It is years since I visited The Pennines area but I did really love it. Ben was only 4 at the time so a little too small for long walks and he was in a special needs buggy which really isn’t ideal in that area! I would love to go back though for a proper walking holiday or even take some bikes.
This information I was given about holidaying there and where to go sounds great if like me you are a little unsure of good routes etc.
For walkers and cyclists, heading to the North of England could make for the perfect adventure. The North Pennines can be the greatest escape for anyone looking to remove themselves from city life and focus on their own wellbeing.
The Pennines gained the title Area of Outstanding Natural Beauty in 1988 as it is one of the greatest landscapes in the UK, so if you haven’t been already – you’re really missing out.
But what makes the ‘mighty Pennines’ worth visiting?
Depending on what you plan to do there, whether you’re a hiker or a cyclist, there will never be a dull moment. With the stunning views that this heritage site provides, you will constantly be pushing yourself to find the most magnificent spot – although this could prove to be difficult as the entire area is breathtaking.
This place can be challenging at times, but that seems to be the core reason why people keep returning regularly to head out and achieve more of their goals. The North Pennines has heather moors, peatlands, dales, meadows, upland rivers and woodland areas, meaning you have plenty to explore when you get there.
With the help of Leisure Lakes Bikes, we’re going to plan your entire itinerary. So, grab your mountain bike and hiking boots and make your way to this stunning part of the country to create everlasting memories…
Where to start?
One of the better cycle routes in the North Pennines is the Wear & Rockhope Valleys, as it has a bit of everything. From the Burnhope Reservoir to Lintzgarth Arch, the beautiful scenes will encourage you to keep pedalling and complete this trail.
You should begin at the Durham Dales Centre in Stanhope, so if you’re staying for the night you might want to book a hotel close by where you can relax after that long ride. The Durham Dales Centre is home to a gift shop, craft shop and tea room, giving you the opportunity to have a warm drink before you set off on your journey.
Beginning your journey
Once you’ve got your bike ready and you’re all prepared to leave, exit the Durham Dales Centre and follow the A689 towards Stanhope Town Hall – don’t be tempted to stop at the Stanhope Fish and Chips shop, you need to stay focused.
Continue to follow this road and you will eventually come to a bridge that you need to cross. Proceed in the direction you’re currently going in, before taking your third right and following the road upwards. You will pass Greenfoot Hotel and Greenhead Farm before eventually reaching Rockhope. If you need to have a break in Rockhope, The Rockhope Inn would be the ideal place to stop. It has outdoor seating so you can grab a drink and freshen yourself up.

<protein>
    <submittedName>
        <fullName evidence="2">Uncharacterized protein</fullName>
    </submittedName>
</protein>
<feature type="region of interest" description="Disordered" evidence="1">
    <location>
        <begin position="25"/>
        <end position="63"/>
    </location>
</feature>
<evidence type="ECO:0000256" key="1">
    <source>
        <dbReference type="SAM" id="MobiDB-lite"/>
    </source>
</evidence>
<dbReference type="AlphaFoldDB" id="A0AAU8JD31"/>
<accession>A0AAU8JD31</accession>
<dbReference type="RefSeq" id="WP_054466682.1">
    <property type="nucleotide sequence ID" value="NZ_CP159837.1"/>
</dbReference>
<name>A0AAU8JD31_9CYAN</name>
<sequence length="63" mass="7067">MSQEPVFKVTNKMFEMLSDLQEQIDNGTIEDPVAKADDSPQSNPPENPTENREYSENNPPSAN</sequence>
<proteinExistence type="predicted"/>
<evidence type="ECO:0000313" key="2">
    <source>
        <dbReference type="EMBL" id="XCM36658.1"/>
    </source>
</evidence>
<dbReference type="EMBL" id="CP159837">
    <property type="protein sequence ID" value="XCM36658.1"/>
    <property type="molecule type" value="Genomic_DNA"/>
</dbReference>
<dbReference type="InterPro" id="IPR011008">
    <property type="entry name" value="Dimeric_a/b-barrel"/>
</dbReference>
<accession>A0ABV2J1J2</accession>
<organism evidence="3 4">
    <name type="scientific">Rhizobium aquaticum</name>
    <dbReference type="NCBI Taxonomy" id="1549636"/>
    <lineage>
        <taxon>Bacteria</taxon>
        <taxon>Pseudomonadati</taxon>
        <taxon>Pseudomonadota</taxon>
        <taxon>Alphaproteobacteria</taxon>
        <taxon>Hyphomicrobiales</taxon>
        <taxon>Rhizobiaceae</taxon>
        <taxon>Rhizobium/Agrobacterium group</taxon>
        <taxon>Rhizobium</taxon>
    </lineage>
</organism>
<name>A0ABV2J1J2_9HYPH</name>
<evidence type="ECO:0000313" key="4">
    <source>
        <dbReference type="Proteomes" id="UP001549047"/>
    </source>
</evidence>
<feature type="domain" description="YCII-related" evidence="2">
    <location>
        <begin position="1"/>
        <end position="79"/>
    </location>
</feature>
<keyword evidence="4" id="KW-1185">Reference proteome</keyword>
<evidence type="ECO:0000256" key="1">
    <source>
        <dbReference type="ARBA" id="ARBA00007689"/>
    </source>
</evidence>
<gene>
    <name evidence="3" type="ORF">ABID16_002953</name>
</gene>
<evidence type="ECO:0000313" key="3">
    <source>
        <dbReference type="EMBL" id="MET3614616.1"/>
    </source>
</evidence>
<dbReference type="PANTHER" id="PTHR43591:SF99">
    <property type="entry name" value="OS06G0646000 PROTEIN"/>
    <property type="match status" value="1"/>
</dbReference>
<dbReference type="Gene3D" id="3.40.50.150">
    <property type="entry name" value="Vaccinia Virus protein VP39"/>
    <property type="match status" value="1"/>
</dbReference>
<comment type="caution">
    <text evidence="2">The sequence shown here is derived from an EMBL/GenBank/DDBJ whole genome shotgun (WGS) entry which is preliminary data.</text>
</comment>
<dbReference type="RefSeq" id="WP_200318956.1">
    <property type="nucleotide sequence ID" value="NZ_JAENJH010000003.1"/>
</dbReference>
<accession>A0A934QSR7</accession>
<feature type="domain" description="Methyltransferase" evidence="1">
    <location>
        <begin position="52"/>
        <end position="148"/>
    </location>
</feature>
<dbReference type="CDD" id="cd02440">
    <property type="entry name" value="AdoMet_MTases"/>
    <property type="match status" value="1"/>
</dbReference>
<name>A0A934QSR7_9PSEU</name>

Once you’ve passed Saint John’s Church, continue forward where you will then reach the town centre. Here, take your second left, following the main road channelling the Rockhope Burn river where you will come to Allenheads. Once you’ve reached Allenheads, a stopping-off point would be the Allenheads Inn as it is a popular destination for cyclists and hikers alike.
Once you come into Allenheads, take a right and stay on the B6295 road and you will be in Cowshill. In Cowshill, the only place you will be able to stop at will be the Cowshill Hotel. Fortunately, they are more than welcoming to cyclists who are stopping by for a well-deserved break. After this visit, follow the road downwards where you will come to the A689 road — remain on this road and continue to Ireshopeburn.
Then you will cycle past St John’s Chapel and Daddry Shield — make sure to stay on Pleasant Road and not divert onto any other route. This area is full of different cafes and pubs, including Chatterbox Café, The Golden Lion and The Blue Bell Inn. You will then reach Brotherlee, where you need to remain on the road that you’re currently on and eventually you will pass Horsley Hall – a country hotel. Continue following this road and you will reach a bridge crossing the River Wear. Take the right onto the B6278 here and you will be back in Stanhope!
To complete your journey, take a right and head back towards the Durham Dales Centre and relax!
How long will it take?
The entire distance to complete this route is 24.36 miles. If you’re completing this at a speed of 10mph, you should complete this in 2 hours, and 26 minutes. For those who are a bit quicker, at 13mph you will reach the finish line in 1 hour, 52 minutes.
At 19mph though, you will complete this course in 1 hour and 16 minutes. If you’re going 22mph, however, you will complete this cycle route in just 1 hour and 6 minutes.
Hills can be a test for some cyclists and depending on the weather conditions, these can become even more challenging. Fortunately, we’ve listed these in advance so that you know what you’re in for:
- The Brandon Walls and Hill Top has a height of 1570ft and will take 2 miles to complete.
- Rookhope Head has a height of 1745ft and will only take 0.75 miles.
- Burtree Fell has a height of 1836ft and will take up 1.8 miles of your journey.
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